Gary police set to enforce curfew law
by Lori Caldwell email@example.com April 14, 2012 11:12PM
Updated: May 16, 2012 8:22AM
GARY — Teens who roam the streets after curfew could find themselves riding in a squad car, starting Sunday.
City officials announced the Gary Police Department will begin enforcing the curfew at 10 p.m. Sunday.
“If an officer sees a teenager, they will be stopped and taken home,” police spokeswoman Cpl. Gabrielle King said Friday.
If no one is home, or the teen is too far out of the officer’s assigned district, then it’s a trip to the police station to wait for a parent or guardian, King said.
Either way, the responsible adult will get a citation that will include a fine.
The amount of the fine will be determined by Gary City Court judges.
There are exceptions to the restrictions. Teens with proof of employment can go to and from the job after hours. School and church activities are also exempt from the city’s curfew.
Several years ago, Indiana’s curfew laws were struck down after the ACLU challenged the language.
“Now there is a curfew law,” Ken Falk, legal director for the ACLU of Indiana, said last week. “The exception is, you can’t be cited until the police officer determines you don’t have a valid defense.”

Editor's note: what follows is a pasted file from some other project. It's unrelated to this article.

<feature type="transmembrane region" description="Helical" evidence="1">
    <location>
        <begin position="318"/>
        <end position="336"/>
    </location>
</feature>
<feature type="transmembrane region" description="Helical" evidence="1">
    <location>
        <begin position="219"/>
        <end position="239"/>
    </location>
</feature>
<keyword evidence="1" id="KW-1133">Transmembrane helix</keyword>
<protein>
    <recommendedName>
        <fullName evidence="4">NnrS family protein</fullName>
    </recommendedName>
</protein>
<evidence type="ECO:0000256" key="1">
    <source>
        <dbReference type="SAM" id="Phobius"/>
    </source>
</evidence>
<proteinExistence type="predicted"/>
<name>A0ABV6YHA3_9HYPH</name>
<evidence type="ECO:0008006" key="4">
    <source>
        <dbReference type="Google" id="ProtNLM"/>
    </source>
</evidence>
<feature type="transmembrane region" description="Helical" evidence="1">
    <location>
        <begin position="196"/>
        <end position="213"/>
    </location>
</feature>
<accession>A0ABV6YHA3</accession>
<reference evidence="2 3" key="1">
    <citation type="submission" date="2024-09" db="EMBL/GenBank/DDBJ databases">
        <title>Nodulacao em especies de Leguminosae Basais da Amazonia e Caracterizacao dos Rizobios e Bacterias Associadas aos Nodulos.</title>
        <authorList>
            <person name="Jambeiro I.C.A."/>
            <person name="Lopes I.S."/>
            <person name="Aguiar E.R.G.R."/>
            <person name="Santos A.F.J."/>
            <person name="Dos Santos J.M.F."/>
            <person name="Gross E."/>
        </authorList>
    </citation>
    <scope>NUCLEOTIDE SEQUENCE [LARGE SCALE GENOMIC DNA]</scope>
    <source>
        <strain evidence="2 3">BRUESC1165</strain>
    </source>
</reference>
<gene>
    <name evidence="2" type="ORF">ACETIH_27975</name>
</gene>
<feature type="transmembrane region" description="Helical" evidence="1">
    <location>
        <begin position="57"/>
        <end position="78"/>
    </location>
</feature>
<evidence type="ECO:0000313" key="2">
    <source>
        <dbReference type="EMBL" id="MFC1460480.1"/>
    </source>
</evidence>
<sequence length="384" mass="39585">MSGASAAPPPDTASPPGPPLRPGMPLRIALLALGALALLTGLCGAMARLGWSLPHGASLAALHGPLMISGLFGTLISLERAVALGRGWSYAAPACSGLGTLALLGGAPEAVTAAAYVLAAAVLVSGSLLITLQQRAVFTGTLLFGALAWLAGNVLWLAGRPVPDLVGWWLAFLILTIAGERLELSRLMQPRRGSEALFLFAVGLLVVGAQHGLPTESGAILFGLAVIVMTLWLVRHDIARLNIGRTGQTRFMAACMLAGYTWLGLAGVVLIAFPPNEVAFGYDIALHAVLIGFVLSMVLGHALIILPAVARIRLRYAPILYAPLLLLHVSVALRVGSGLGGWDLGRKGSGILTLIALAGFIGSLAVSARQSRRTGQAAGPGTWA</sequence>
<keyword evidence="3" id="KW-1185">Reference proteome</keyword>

In addition to employment and school or church functions, Indiana law allows teens to be out if they have a note from their parents, with the current date on it, stating they have parental permission.
“The state requires it in writing,” Falk stressed.
However, if police believe the teen is committing a separate offense, such as loitering or trespassing, the youth can be taken into custody.
The city ordinance prohibits anyone 17 years old or younger who is not accompanied by an adult to be out between 10 p.m. and 5 a.m. Sunday through Thursday.
On Fridays and Saturdays, the hours are midnight to 5 a.m.
From June 15 to Aug. 31, the weekday hours are 11 p.m. to 5 a.m.
King said that if police can’t locate parents, the teens will be taken to Alternative House until they are claimed.
Repeat offenders could face increased fines or criminal charges.
Reach reporter Lori Caldwell at 648-3258.